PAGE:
An F/A-18F on approach to an aircraft carrier.
The F/A-18 E/F --the single-seat E and the two-seat F -- are the latest high-performance aircraft that have benefitted from a rich history of cooperation between NASA, the Department of Defense (DoD) and U.S. industry. NASA's contributions to development of the F/A-18E/F were many and varied, from taking part in early technology assessments to helping with a vexing aerodynamic problem during critical flight tests. NASA research inspired a solution to the highly-publicized "wing drop" problem that threatened to delay Congressional funding.
The F/A-18 Hornet is the centerpiece of the US Navy's carrier-based fighter/attack fleet. The F/A-18E/F Super Hornet is a larger version of the F/A-18C/D Hornet. The E/F is roughly 25% larger than the C/D, with a 25% increase in operating radius and a 22% increase in weapons load capability. The single seat F-18E fighter is intended to replace the F-18C and the two-seat F/A-18F attack airplane will eventually replace the F-14.
The F/A-18E/F, designed and built by Boeing (formerly McDonnell Douglas), recently completed engineering and manufacturing development flight testing at Patuxent River Naval Air Station, Maryland.
NASA's involvement with the F/A-18E/F began in the early stages of the proposed aircraft development when the Office of the Secretary of Defense became concerned with range estimates for the vehicle. A three-member NASA/DOD/industry team conducted an independent review of fighter-escort mission range estimates in April 1992. A NASA Langley engineer was a member of this team. Favorable results from this review were critical to the airplane program proceeding forward to the Defense Acquisition Board for funding advocacy.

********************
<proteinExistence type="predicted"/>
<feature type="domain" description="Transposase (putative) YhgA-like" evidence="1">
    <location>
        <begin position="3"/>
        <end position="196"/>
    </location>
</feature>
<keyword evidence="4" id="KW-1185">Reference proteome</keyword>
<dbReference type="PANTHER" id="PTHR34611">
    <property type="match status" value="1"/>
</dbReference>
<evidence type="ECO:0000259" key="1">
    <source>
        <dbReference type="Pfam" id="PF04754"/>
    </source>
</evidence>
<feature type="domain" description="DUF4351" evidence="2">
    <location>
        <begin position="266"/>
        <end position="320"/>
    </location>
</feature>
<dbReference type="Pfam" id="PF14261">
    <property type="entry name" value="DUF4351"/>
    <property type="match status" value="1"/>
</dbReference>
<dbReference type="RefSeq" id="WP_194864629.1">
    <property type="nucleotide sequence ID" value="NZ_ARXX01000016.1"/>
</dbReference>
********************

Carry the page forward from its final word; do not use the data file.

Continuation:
A series of tests in a Langley wind tunnel (8-Foot Transonic) the following month indicated that a spoiler on the leading-edge extension, designed to improve stability at high angles of attack* and reduce aerodynamic buffeting of the vertical tails, caused unacceptable reductions in maximum lift. As a result of these tests, a reassessment of the leading edge extension design was begun.
Redesigning the leading edge extension was the job of a 15-member national team of experts, which included three Langley engineers. This team was active through the first six months of 1993. Initially the team explored small modifications to the size and shape of the extension to regain the required lift and improve stability. Subsequent wind tunnel tests showed that this incremental approach would not be successful. Langley engineers then proposed more radical design options that, based on prior research with other configurations, would potentially satisfy these requirements. Favorable wind tunnel results led to further refinement of one of the design options and a configuration that met all design goals. This configuration is the wing leading edge extension on the production F/A-18E/F.
The leading edge extension redesign effort is an example of the value that NASA provides as a center for national corporate knowledge in high-angle-of-attack technology and its application to solve major problems in the development of U.S. fighter/attack aircraft.
* "Angle of attack" describes the angle of an aircraft's body and wings relative to actual flight path. During maneuvers, pilots often fly at extreme angles of attack -- with the nose pitched up while aircraft flies in original direction -- often resulting in loss of lift needed to maintain altitude and control.
Langley structural-aerodynamic tunnel tests